What the Cambridge Analytica scandal means for big data

Big breaches and data leaks occur with disappointing frequency. We often see incidents happen (which may or not be breaches) whereby millions of records fall into the wrong hands or are misused. But when large swathes of personal information are leaked so regularly, people often respond with apathy because they don’t see the personal impact of these breaches.

If a fraudster takes out a mortgage application using someone else’s details, it is nearly impossible to pin down where those details originated. So, it is treated like any other fraud quickly forgotten. In contrast, people have reacted to the Cambridge Analytica scandal with outrage across all parts of the globe. What makes this situation different?

Understanding you

For many years, advertisers and marketers have been working to try and understand ‘who’ their customers are. Big data has allowed information to be collected and analysed at scale.

>See also: Why do big data projects fail?

Many companies with access to a dataset of habits or personality traits will use it to help improve their products and offerings. Video streaming sites can recommend shows and movies that they think you’d be interested in based on both your own viewing history, and what others with similar interests have watched. Shopping advertisers use similar algorithms to help predict buying patterns.

For example, purchasing a pair of shoes will often lead to shoe polish recommendations. While not perfect, these legitimate uses mostly work well for both sides. They help the retailer upsell or keep the viewer glued to a site for longer, and the consumer enjoys the convenience of “hand-picked” recommendations.

When data manipulates you

However, when huge amounts of data on individuals are aggregated into one place, it becomes possible to use that data to manipulate the individual.

In her 2013 paper, Analyzing the Chemistry of Data, Wendy Nather asked whether data should be treated like dangerous chemicals. Individual data elements may be inert, but when combined, they can create a toxic mix.

As Cambridge Analytica’s CEO Alexander Nix explained at a marketing conference in 2017, two individuals could have similar characteristics—the same age, gender, have similar incomes, families, and subscribe to the same newspapers—but have very different drivers of behaviour according to the OCEAN personality model. By adding this knowledge to the mix, it is possible to understand what really drives people, and play to their hopes and fears to target them accordingly.

>See also: Big data and analytics in the UK Police Force

It’s worth bearing in mind that targeted pushing of content to individuals is not at all unique to Cambridge Analytica’s practices. It is similar in principle to how a video provider would recommend a video, and it’s what nearly all social media networks do when they push content in a non-chronological order, or serve up selected advertisements.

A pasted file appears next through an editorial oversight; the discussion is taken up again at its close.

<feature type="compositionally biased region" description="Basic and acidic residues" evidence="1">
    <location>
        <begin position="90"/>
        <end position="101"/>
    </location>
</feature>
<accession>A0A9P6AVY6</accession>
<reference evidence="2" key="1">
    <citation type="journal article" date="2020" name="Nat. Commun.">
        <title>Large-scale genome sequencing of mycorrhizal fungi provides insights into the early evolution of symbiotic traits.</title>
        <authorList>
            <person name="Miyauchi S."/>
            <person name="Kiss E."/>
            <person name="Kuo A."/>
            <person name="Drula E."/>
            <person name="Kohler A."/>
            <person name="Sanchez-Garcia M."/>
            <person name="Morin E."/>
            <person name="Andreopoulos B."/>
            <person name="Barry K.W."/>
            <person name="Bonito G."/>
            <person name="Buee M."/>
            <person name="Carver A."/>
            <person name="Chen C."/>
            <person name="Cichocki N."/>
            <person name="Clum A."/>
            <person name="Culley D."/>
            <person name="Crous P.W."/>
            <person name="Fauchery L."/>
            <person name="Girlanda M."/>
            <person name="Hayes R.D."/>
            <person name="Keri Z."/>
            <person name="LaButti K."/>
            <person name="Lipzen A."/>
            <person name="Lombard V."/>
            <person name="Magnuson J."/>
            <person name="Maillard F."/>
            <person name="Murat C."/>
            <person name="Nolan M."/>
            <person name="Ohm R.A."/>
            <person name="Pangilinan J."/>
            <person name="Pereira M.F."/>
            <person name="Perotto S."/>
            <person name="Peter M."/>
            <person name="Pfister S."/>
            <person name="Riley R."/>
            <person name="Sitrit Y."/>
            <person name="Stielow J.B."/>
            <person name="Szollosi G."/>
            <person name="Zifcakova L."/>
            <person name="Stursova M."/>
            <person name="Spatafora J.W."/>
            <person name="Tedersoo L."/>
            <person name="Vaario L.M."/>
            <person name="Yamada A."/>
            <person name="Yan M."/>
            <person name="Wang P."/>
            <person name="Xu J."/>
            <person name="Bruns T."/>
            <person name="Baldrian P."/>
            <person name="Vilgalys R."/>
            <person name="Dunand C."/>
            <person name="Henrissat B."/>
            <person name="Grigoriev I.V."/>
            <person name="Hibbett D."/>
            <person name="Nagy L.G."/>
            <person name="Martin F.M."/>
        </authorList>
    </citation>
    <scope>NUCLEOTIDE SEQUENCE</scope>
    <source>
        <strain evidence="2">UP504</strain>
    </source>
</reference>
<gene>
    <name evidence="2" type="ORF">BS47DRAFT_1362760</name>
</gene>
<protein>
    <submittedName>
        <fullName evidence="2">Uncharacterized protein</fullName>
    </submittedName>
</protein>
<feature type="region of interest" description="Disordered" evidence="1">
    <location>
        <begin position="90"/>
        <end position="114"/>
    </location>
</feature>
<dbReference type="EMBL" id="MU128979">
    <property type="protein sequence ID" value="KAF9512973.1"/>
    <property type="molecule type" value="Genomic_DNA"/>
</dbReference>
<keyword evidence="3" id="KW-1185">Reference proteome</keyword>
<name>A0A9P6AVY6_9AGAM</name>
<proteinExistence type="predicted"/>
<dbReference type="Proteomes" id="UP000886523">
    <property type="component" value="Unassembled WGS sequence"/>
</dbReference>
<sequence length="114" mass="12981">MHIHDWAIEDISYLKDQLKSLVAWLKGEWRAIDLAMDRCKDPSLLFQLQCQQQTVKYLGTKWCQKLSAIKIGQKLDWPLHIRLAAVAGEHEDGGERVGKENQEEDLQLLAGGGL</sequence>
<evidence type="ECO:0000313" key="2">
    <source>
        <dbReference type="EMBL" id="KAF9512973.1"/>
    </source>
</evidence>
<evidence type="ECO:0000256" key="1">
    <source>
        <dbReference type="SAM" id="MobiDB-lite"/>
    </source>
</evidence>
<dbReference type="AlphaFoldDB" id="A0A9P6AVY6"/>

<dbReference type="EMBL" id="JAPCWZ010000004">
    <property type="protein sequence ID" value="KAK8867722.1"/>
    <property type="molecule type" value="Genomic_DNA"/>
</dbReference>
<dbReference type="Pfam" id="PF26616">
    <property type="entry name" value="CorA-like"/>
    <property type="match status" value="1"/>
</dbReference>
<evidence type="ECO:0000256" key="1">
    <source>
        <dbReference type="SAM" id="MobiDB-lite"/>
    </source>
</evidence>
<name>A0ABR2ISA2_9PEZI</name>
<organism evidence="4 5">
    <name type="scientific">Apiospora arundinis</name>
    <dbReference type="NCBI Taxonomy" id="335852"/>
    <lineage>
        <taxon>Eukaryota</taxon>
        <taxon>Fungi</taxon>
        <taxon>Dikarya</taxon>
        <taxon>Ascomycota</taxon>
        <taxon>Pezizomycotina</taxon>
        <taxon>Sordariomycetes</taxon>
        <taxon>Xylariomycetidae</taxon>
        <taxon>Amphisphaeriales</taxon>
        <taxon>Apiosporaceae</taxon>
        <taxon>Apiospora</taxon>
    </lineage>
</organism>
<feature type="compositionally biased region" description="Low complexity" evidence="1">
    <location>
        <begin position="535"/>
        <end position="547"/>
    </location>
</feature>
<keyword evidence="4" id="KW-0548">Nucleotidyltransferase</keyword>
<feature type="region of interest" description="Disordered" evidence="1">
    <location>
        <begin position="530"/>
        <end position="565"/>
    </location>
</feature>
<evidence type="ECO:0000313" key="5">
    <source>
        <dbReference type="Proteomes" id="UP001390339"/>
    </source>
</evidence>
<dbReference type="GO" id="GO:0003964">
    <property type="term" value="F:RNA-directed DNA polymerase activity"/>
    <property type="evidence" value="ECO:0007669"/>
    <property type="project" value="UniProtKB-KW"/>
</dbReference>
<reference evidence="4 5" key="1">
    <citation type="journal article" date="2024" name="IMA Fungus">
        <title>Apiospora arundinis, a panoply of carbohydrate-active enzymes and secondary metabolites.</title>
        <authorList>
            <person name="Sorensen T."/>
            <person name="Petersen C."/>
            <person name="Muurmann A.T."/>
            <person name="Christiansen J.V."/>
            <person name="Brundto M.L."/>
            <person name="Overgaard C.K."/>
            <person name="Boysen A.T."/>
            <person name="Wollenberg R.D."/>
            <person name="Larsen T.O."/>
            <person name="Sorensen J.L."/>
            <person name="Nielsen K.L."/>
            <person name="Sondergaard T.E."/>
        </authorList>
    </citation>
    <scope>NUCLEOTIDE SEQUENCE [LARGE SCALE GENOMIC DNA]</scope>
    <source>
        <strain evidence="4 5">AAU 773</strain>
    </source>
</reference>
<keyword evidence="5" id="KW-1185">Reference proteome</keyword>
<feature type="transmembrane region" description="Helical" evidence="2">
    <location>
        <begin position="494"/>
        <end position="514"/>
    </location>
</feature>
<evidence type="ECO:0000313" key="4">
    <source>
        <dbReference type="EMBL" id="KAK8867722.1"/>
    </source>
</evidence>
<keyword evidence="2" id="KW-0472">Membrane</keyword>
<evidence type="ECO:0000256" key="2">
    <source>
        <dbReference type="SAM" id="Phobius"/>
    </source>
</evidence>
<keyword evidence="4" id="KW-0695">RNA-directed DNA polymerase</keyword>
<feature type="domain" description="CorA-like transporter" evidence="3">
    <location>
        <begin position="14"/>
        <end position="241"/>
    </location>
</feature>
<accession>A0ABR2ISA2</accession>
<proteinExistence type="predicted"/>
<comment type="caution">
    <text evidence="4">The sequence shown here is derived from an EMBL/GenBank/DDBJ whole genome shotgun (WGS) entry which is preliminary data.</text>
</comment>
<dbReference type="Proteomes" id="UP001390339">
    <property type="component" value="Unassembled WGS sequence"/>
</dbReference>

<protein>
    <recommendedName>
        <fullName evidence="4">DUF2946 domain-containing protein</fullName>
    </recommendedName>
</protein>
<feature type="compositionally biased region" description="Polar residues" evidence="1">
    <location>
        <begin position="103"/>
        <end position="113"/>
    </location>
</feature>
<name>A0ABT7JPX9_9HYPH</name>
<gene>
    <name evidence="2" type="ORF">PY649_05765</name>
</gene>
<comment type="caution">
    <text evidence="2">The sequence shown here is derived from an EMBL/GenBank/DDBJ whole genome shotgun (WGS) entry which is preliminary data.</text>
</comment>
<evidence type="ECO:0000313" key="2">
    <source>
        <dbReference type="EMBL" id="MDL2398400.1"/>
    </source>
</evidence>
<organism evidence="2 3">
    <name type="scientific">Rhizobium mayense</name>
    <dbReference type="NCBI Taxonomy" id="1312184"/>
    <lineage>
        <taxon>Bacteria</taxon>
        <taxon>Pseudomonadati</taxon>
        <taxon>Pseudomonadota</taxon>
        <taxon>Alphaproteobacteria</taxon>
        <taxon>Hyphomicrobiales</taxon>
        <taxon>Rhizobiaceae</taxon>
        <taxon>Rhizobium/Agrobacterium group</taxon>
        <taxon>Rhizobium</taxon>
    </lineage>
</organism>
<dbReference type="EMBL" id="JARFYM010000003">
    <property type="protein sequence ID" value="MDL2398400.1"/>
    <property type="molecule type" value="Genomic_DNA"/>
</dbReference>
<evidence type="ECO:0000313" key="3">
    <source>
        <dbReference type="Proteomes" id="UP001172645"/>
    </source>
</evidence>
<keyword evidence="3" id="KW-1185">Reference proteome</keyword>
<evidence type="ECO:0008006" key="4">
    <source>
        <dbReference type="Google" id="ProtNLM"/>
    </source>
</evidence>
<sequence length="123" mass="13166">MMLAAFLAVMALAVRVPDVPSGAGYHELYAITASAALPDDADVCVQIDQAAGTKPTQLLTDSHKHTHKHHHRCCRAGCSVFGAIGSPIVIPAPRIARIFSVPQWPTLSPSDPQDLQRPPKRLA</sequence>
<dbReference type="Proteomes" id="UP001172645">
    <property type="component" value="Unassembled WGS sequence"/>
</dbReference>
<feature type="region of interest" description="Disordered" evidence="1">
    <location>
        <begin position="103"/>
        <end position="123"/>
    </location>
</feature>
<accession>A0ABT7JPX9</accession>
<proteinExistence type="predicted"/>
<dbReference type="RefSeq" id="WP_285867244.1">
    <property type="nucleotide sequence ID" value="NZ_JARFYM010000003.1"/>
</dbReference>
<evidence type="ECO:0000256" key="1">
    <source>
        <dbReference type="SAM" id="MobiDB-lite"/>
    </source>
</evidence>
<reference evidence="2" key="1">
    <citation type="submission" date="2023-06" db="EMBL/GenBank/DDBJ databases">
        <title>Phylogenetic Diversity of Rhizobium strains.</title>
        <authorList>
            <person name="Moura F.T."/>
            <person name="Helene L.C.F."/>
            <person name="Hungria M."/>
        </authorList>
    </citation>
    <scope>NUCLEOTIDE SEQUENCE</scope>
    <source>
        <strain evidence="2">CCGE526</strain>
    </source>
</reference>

However, there are two major differences in what Cambridge Analytica allegedly did. The first was the fact that it violated its agreement with Facebook to obtain the data profiles of an estimated 50 million Facebook users. Second, was the fact that people felt manipulated at scale believing that the company had fundamentally undermined the democratic process in several countries.

What we can learn from this

We’re living in unprecedented times. Big data analytics have made possible today fantasy situations that used to be reserved for the movies. This is not necessarily a bad thing, and we will likely see some good uses arising in the future.

A few years ago, Target made the headlines after it knew a teenage girl was pregnant before her parents did. But, imagine if the same kind of technology was able to alert you that you were about to have a heart attack before any physical symptoms occurred – thus saving your life.

Technology is a tool, and it can be used for good or nefarious purposes.

>See also: How Tesco is using AI to gain customer insight 

The Cambridge Analytica incident won’t be the last of its kind that is met with public outrage. So, it’s worthwhile for any company that collects personal data about customers to remember the following:

1. Personal information relating to customers, employees and users is extremely valuable. Hackers will go to great lengths to obtain this data, so it must be protected accordingly.

2. Vetting partners and your supply chain is extremely important. If you are allowing a partner to access your company servers or a subset of your data, you need to ensure that the partners are who they say they are and will use data for the intended purposes only. This goes well beyond a simple paper exercise.

3. Threat detection controls are vital to be able to identify when partners or insiders may be undertaking suspicious activities. By monitoring for untoward actions, an appropriate response can be taken to deal with any potential issues in a timely manner and before they become a larger incident.

4. Finally, any incidents where an individual’s privacy is compromised need to be responded to appropriately. GDPR is clear about rapid response capabilities, and the need to report breaches to both regulators and affected individuals where applicable. The response should involve clear and timely communication that specifies what happened, how it happened, what steps the company is taking, as well as offering advice to affected individuals.


Sourced by Javvad Malik, security advocate at AlienVault

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Nick Ismail

Nick Ismail is a former editor for Information Age (from 2018 to 2022) before moving on to become Global Head of Brand Journalism at HCLTech. He has a particular interest in smart technologies, AI and...

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